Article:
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Ombudsman wants anti-red rape law repealed


THE OFFICE of the Ombudsman on Tuesday called for the repeal of the Anti-Red Tape Act, which it said created an agency that undermines its authority and policies.   

“I know Congress passed an anti-red tape law, I was quiet about it, I didn’t want to fight, but now I am asking for the repeal of the anti-red tape law that created ARTA (Anti-Red Tape Authority) because it has encroached on the powers of the Ombudsman to determine the causes of inefficiency and red tape in the government,” Ombudsman Samuel R. Martires said during the Senate Finance Committee’s budget hearing for their office.  

Mr. Martires said they already have simple policies in place for local governments and department heads, giving them authority to discipline their own workforce.   

Such procedures, he said, are designed to ensure no interference with the functions of other government agencies. 

The Anti-Red Tape Act was passed in 2007 and strengthened in 2018 through Republic Act 11032 or the Ease of Doing Business and Efficient Government Service Delivery Act. These laws are intended to streamline government procedures and systems to improve the delivery of public services.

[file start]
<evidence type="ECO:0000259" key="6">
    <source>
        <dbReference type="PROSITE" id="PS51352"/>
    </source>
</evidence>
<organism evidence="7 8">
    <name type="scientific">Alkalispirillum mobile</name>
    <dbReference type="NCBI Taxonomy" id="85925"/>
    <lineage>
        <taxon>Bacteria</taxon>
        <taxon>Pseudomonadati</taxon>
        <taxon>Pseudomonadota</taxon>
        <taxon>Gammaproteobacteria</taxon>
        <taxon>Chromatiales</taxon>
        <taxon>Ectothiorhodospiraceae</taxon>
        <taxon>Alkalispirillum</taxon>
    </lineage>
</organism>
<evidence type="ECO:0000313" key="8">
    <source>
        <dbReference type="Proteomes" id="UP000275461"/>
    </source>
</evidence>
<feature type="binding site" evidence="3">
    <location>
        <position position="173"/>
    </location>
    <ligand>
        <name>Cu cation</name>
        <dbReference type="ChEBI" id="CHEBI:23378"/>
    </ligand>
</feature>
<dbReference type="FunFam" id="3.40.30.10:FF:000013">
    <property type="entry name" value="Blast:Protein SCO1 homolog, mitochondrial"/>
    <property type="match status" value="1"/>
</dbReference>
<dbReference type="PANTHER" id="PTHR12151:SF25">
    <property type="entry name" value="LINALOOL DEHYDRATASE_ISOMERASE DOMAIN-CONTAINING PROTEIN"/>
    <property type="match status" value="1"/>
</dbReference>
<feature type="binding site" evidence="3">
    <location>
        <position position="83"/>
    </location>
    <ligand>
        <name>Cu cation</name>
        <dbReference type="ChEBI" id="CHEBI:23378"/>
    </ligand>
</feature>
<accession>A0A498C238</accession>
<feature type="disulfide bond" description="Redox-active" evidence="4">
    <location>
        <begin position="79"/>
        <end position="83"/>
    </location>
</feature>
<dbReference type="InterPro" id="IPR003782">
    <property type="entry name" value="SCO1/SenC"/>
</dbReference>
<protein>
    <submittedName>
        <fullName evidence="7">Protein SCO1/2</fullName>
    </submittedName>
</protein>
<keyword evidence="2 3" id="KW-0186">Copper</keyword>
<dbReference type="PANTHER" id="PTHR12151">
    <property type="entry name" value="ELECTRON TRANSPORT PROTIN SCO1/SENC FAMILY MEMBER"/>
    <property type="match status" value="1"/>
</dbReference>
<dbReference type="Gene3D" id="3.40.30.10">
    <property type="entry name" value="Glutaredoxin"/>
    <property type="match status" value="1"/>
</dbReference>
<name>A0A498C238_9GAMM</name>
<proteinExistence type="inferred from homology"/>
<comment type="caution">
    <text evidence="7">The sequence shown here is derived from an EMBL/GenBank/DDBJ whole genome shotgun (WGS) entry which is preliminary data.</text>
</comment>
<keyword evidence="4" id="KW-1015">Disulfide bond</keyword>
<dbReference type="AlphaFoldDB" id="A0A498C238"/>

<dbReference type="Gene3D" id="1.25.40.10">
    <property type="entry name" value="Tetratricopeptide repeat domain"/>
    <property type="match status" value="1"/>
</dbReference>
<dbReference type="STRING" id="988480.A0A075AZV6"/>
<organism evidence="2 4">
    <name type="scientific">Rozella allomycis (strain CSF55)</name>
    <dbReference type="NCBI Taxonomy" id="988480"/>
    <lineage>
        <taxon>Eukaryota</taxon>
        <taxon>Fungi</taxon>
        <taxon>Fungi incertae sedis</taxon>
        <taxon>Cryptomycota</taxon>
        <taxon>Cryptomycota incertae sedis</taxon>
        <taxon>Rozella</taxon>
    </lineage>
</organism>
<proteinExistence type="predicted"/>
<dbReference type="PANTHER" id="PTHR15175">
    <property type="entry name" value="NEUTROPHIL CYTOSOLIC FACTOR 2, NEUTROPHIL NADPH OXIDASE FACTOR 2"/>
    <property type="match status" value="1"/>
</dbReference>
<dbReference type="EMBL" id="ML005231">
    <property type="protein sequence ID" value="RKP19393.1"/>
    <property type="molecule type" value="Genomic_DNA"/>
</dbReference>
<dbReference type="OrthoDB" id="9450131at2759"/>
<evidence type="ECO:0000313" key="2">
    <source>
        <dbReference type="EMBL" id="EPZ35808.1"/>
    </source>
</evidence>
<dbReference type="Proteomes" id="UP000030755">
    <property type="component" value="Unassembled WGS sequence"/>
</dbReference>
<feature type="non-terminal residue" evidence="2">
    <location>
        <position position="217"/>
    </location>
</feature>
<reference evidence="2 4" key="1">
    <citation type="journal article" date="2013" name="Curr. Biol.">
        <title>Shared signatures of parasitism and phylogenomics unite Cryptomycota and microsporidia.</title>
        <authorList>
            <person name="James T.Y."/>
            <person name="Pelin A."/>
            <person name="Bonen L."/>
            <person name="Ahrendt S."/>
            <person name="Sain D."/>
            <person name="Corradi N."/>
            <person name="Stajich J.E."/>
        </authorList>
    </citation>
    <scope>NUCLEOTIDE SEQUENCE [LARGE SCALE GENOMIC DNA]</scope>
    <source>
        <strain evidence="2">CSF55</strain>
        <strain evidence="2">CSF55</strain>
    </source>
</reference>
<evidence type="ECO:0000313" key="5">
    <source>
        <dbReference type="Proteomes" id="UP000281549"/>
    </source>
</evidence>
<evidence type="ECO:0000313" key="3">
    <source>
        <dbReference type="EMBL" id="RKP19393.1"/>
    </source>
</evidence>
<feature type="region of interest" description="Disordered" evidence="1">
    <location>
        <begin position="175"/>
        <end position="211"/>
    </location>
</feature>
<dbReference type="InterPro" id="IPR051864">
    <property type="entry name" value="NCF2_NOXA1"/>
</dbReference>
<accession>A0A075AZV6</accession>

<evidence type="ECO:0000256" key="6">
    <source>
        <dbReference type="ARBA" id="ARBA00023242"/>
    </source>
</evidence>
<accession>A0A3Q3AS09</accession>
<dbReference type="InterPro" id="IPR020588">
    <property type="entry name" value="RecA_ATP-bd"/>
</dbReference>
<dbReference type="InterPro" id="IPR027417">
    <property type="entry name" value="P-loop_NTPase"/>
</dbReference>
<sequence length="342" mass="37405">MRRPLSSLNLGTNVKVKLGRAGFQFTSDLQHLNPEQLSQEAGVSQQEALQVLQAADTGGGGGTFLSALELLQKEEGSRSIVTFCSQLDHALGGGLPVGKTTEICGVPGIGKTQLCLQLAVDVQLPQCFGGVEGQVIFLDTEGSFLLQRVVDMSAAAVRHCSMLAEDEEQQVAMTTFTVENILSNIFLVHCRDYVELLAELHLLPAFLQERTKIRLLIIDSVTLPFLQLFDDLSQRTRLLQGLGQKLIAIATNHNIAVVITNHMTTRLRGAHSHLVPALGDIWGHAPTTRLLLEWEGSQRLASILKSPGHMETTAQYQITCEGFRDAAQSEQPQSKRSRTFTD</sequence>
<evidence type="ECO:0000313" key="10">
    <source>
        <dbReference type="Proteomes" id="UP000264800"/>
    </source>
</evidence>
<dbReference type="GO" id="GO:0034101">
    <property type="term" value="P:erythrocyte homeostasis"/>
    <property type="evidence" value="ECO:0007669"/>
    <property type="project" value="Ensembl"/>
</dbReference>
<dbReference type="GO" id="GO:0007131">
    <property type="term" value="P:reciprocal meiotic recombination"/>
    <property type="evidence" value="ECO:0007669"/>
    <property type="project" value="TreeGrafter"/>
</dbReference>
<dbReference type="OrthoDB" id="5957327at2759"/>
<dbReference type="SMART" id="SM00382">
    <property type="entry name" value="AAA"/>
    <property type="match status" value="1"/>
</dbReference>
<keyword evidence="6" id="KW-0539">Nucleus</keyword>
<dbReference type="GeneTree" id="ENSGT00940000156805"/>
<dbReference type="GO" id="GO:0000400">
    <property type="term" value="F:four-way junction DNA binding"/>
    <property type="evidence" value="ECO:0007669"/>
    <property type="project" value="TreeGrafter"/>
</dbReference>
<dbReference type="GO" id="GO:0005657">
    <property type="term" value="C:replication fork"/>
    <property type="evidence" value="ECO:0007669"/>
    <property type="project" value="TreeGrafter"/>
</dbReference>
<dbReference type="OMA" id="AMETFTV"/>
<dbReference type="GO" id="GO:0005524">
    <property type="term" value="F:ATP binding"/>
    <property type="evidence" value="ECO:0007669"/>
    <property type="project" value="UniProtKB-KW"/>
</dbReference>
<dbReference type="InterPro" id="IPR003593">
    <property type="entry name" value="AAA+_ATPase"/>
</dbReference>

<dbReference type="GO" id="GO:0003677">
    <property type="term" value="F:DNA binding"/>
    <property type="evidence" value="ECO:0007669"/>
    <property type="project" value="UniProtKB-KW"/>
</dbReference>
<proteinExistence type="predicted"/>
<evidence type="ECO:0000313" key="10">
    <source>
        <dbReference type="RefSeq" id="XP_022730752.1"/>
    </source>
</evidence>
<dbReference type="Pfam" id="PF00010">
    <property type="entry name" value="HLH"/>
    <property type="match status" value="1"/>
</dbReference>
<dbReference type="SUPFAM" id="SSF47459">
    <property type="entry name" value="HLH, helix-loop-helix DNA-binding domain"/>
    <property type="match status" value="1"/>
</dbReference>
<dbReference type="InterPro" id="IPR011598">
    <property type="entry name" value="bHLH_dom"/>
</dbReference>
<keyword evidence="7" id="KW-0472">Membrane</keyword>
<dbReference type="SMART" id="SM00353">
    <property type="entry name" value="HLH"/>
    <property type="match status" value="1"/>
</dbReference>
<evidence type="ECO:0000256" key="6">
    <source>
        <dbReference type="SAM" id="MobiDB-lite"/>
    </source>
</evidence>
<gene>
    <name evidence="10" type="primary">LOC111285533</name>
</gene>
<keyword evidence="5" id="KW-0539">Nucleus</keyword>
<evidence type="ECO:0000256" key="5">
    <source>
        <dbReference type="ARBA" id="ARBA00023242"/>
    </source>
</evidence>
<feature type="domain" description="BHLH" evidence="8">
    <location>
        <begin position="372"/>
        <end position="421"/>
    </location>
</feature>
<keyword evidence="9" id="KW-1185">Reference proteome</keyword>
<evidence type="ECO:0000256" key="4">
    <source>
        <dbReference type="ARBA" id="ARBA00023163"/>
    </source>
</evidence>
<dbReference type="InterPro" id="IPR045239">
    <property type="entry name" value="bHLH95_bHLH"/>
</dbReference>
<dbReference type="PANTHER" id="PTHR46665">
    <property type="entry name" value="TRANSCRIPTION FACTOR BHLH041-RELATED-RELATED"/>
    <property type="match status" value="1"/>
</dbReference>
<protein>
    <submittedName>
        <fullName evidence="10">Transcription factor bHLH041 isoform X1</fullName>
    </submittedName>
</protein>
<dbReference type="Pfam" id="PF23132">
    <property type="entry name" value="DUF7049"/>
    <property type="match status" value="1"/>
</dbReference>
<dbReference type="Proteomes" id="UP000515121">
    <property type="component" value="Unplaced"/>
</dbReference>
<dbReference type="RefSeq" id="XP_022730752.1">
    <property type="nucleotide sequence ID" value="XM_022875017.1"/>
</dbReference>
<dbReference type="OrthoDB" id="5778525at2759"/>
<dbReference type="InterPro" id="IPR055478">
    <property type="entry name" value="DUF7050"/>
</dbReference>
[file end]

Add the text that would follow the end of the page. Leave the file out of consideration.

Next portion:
ARTA, an agency under the Office of the President, is tasked to issue and implement regulations against red tape and ensure ease of doing business. Its mandate includes monitoring compliance and filing cases against violators.     

Mr. Martires admitted during the hearing that increasing their budget would not necessarily mean strengthening their fight against corruption, including among their ranks.  

“In my view, the funds of the Ombudsman are sufficient but for the fight against corruption, this will really not be enough even if you gave us P100 billion,” he said.   

“We cannot say that the agencies of the government are corrupt because we ourselves have an issue with corruption, we have employees who are corrupt. The problem is that we cannot find concrete evidence against them.”  

Senate Minority Leader Aquilino Martin “Koko” D. Pimentel III suggested that the Ombudsman’s office use their P51 million confidential fund to check their own people and solve internal issues.   

The Ombudsman has a proposed P4.781 billion budget for 2023, same as this year’s allocation. — Alyssa Nicole O. Tan 

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